I would say your performance results are absolutely fine:
- 23 drives in an aggregate means at best 21 'active' spindles (2 for parity if this is a single RAID-DP group), 200 random IOPS per disk -> 4200 total IOPS expected
No idea how you were able to squeeze 8k IOPS from 2 local spindles (two others are just a mirror)! Some caching must have kicked in, otherwise it is not technically possible (unless local disks are SSDs ).
RAID 10 also has a much smaller IO penalty than RAID DP. With RAID DP you generate 3x the IO operations that you would if you were using RAID 10. This is because the array has to update parity data on two stripes per raid group, whereas there's no parity penalty with RAID 10. I would recommend setting up a second test on your server using RAID ADG, which is HP's implementation of RAID DP.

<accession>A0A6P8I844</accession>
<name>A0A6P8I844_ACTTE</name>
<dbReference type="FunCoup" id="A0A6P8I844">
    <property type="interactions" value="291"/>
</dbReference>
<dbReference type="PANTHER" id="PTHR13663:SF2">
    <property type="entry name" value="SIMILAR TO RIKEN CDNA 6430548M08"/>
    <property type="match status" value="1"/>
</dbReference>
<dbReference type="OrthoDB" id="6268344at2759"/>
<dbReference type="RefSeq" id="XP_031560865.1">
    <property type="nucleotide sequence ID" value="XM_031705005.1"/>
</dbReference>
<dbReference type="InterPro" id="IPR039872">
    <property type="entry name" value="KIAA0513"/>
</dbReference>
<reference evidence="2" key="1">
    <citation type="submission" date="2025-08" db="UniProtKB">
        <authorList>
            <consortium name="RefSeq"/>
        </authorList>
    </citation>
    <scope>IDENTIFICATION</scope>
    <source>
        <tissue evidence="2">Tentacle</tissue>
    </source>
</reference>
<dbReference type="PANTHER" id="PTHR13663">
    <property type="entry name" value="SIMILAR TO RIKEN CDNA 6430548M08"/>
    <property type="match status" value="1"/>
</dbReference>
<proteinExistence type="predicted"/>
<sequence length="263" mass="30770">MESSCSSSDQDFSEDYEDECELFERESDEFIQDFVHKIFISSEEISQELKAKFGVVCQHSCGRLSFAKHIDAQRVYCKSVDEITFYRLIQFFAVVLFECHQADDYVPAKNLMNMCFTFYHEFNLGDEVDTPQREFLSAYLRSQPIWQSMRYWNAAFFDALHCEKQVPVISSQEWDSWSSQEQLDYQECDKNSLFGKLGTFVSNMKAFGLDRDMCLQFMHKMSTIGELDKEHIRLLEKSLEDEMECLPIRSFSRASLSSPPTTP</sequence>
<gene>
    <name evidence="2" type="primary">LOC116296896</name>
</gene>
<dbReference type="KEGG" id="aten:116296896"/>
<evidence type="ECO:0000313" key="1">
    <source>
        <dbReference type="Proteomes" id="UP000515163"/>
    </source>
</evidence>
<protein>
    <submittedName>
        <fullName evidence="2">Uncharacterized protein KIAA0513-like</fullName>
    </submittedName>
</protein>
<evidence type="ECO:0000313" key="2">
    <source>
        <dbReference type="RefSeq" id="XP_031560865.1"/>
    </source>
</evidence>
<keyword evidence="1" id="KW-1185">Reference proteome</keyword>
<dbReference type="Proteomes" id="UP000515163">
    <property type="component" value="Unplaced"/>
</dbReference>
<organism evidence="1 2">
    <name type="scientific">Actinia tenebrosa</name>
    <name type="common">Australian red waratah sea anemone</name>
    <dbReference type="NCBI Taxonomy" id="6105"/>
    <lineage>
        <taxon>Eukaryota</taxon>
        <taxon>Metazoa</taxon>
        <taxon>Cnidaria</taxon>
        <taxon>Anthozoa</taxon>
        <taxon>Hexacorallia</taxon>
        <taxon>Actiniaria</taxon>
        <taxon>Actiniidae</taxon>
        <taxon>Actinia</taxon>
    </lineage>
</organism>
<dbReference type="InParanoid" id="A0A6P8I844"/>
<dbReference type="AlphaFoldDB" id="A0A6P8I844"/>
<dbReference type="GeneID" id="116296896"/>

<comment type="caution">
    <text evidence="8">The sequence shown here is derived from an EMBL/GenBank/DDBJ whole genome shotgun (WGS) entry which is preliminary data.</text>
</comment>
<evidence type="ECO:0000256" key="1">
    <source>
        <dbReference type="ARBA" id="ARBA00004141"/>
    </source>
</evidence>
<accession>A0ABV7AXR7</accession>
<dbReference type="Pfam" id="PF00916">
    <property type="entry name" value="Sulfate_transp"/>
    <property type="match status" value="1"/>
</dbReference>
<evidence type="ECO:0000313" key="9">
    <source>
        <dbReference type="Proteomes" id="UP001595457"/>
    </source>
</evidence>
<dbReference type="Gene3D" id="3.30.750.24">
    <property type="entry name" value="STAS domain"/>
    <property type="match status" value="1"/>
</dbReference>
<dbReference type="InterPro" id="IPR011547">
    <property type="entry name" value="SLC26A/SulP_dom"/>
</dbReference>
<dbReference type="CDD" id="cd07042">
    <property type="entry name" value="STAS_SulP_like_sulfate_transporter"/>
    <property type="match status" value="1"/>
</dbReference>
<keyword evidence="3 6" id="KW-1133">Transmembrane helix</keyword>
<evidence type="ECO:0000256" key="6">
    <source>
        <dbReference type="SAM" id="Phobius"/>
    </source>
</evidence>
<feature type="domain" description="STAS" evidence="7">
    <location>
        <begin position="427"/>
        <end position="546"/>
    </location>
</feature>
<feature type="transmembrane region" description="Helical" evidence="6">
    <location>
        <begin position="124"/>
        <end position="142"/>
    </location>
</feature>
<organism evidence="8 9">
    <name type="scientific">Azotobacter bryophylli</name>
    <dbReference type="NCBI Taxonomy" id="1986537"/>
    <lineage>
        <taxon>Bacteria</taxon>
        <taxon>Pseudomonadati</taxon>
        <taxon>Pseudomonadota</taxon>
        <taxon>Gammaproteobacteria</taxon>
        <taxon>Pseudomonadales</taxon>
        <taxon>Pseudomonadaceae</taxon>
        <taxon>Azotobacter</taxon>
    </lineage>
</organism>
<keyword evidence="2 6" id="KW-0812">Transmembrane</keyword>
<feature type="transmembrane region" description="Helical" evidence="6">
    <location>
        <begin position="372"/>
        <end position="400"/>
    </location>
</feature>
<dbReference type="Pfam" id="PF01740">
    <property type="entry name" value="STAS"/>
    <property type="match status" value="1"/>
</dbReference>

This is not (exactly) as NetApp RAID-DP works. ONTAP will at least try to cache multiple small writes in NVRAM until full stripe could be written to multiple disks at once - hence performance penalty is minimised.
It may be minimized, but there's still a large penalty vs. RAID 10. Comparing HP RAID ADG vs. Netapp RAID-DP is a much closer approximation, even though Netapp makes far more efficient use of the cache.